Award of Excellence

Land of Continuous Conflict

Majid Saeedi


Afghanistan has been at war for most of the last 50 years. Invasion, occupation, insurgency, civil war, invasion, occupation, insurgency are daily routines. What lies ahead for the people of Afghanistan after Western forces withdraw this year? The new government of the Taliban Islamic Emirate has pushed back democracy and destroyed all 20 years of activity. At the same time, civilian casualties and attacks have decreased, but the newly formed ISIS has emerged. They are doing what the Taliban have done for the past twenty years: violence, war, attacks, and explosions. With the withdrawal of Western forces this year, the future seems to be disappointing and ambiguous. According to a report from the United Nations Office for the Coordination of Humanitarian Affair (OCHA) Afghanistan ranks near the bottom on many humanitarian measures. Thirty-four percent of the population is food insecure. Ten percent of children die before they start primary school. Thirty-eight percent of children do not have access to school. Around 5.4 million civilians in conflict-affected areas have limited access to food, safe drinking water, health care, and other basic services. More than 600,000 people are internally displaced. Almost 1.5 Million people are heroin addicts. Women and girls are especially at risk in Afghanistan. The Taliban have targeted women activists, educators, and any woman working outside the home. They have focused attacks on schools for girls. The literacy rate among women in Afghanistan is 12%. Despite the violence, poverty, drug addiction and lack of education life goes on in Afghanistan. I have engaged on photography of the life of Afghan people for over 10 years. I am a witness of how they tried to build their country and obtained the primitive freedom and democracy; which was destroyed in couple of months.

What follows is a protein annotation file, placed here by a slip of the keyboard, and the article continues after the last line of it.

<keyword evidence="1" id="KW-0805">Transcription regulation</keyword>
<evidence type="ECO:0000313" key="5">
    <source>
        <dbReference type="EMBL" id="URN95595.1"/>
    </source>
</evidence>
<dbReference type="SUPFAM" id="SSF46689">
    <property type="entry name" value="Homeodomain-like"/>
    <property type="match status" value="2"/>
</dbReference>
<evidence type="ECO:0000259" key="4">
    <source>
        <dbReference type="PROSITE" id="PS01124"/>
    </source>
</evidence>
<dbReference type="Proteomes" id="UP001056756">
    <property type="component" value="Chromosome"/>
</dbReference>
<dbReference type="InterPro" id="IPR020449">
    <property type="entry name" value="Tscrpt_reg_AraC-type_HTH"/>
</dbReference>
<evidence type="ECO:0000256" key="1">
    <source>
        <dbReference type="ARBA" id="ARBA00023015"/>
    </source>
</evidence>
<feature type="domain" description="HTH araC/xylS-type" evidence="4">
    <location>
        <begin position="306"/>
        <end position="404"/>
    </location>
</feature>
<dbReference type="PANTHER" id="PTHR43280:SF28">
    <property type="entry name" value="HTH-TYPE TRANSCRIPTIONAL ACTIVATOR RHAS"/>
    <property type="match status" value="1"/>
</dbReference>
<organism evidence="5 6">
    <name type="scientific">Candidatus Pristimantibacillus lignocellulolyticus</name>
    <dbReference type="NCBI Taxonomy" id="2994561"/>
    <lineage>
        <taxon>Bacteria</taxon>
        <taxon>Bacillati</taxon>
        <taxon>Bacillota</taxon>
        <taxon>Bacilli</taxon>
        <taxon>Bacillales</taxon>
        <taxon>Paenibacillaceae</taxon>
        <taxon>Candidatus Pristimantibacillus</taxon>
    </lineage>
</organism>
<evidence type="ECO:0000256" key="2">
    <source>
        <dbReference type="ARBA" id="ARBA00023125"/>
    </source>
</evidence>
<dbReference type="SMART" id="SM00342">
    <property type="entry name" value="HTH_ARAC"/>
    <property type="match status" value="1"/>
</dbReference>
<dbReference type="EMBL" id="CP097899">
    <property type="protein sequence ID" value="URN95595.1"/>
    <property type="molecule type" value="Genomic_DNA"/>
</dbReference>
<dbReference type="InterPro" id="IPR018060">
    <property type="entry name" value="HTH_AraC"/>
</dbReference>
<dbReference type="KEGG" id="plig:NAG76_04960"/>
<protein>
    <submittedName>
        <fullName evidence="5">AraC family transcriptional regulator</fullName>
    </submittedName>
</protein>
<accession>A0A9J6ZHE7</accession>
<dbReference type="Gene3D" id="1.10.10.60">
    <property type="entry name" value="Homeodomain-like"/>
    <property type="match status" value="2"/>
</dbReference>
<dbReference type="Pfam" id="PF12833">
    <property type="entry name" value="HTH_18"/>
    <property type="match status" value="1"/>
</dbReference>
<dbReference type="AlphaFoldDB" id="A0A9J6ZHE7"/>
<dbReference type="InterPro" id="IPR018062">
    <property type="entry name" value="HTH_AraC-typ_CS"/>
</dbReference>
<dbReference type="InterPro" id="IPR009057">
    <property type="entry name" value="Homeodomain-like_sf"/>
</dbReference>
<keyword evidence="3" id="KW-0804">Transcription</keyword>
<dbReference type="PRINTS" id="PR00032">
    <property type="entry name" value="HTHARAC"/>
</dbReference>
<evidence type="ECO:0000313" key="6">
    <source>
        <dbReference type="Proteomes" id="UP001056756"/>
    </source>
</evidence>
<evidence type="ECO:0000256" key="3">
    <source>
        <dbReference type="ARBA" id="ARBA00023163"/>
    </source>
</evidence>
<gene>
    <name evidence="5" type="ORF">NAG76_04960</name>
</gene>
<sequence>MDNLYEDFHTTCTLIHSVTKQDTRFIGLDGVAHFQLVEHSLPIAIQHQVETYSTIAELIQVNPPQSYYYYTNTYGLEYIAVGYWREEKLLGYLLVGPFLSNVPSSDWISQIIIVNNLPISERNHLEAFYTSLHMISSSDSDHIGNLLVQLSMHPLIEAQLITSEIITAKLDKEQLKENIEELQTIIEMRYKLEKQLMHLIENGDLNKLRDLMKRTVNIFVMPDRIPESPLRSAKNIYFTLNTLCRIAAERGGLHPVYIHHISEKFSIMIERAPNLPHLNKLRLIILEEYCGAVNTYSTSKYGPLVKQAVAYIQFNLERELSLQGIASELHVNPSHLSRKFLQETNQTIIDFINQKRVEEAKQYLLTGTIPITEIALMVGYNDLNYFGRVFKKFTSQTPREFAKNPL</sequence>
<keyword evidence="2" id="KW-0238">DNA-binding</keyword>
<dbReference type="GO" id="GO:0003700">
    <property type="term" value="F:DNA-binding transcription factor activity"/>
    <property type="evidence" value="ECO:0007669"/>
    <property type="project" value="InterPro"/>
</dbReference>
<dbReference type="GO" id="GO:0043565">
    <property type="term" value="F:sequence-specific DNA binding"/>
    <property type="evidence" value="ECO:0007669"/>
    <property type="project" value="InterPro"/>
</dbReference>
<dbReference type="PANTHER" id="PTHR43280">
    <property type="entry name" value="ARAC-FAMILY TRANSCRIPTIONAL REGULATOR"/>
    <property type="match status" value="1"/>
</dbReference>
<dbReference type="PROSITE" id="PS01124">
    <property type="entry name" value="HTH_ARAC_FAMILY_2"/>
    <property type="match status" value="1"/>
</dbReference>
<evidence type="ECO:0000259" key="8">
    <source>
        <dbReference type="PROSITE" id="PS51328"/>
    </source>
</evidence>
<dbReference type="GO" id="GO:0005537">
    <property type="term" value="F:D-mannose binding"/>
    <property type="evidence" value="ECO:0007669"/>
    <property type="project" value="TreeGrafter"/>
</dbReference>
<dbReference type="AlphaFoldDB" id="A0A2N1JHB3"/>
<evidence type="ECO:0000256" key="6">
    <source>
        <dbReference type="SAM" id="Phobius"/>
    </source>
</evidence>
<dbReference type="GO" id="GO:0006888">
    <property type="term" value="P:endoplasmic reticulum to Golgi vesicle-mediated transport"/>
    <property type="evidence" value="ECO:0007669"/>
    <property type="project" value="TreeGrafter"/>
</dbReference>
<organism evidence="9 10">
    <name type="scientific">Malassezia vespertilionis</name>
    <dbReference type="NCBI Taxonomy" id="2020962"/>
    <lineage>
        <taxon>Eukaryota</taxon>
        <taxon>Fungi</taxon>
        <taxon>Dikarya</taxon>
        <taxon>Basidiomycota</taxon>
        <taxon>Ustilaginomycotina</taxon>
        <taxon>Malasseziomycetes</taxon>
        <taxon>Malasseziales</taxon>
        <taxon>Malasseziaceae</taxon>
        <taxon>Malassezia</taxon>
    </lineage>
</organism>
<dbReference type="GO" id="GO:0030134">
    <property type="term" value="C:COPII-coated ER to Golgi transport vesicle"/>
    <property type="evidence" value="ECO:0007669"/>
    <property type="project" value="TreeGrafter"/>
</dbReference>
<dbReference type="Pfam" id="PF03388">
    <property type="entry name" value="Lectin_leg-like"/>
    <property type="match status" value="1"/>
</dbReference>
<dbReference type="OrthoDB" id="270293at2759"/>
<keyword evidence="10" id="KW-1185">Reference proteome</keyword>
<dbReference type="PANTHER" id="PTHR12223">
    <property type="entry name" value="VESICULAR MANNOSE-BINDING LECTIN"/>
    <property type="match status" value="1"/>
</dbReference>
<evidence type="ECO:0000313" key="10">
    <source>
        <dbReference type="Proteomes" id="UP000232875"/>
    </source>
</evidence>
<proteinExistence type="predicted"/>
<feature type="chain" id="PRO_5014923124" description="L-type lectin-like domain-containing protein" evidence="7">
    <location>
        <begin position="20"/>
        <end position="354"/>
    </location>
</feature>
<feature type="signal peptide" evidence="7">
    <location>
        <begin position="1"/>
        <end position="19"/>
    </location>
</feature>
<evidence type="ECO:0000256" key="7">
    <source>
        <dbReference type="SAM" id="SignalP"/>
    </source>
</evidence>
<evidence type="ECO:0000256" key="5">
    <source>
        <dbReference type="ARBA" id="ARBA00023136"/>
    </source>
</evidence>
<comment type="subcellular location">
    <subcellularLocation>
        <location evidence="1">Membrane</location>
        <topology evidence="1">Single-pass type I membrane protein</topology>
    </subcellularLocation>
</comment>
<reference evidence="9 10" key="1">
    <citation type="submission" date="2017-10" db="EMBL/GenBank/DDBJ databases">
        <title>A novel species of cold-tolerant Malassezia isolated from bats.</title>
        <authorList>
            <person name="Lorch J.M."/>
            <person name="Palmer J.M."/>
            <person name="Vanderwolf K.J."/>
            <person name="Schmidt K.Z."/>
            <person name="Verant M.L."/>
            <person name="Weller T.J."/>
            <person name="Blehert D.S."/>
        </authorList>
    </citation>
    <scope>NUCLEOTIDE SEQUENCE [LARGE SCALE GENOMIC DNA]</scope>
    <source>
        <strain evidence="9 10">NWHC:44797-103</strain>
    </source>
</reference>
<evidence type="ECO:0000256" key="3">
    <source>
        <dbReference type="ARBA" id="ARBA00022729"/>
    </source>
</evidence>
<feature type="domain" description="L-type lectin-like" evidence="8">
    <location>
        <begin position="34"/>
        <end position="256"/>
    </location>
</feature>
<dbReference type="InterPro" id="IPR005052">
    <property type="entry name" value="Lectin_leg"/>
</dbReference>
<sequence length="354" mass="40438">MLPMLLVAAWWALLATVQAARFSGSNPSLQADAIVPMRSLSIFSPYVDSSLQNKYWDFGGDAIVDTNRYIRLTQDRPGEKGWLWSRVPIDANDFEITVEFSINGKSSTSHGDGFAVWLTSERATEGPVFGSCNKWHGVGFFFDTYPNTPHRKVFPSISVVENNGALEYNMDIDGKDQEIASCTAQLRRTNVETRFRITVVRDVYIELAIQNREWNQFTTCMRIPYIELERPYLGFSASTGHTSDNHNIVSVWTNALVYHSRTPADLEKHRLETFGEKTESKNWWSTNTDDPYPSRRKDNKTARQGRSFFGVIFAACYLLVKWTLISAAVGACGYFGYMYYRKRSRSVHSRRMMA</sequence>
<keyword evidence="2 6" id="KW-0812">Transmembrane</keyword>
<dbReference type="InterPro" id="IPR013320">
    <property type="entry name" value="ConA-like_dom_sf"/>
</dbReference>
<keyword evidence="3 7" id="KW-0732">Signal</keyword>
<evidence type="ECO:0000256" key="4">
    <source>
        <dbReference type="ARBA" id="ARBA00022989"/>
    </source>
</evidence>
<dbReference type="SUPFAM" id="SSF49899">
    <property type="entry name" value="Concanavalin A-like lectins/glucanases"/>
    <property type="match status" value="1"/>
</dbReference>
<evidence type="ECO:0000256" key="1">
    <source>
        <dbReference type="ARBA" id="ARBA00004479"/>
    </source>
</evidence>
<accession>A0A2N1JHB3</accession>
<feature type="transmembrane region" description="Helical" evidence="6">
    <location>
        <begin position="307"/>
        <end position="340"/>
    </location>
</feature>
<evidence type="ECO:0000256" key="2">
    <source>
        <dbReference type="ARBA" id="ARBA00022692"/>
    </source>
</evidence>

Saeedi was born and raised in Tehran. He started photography at sixteen and has photographed humanitarian issues in the Middle East. Saeedi has appeared in international publications and won numerous awards.

[ ISSUE REPORTING PICTURE STORY ] A long-term project on a single topic. It could focus on science, news, politics or any number of topics, ranging from coverage of a single person to an entire community. The project must convey a deep understanding of the subject. Each submission consists of 10 to 40 images. Each participant is allowed to enter up to 3 submissions. All images must be taken in 2020 or 2021. Stories on COVID-19 should not be entered in this category.

Judges for Issue Reporting Picture Story
Ikuru Kuwajima
Tanvi Mishra
Sanjit Das
Maika Elan
Oded Wagenstein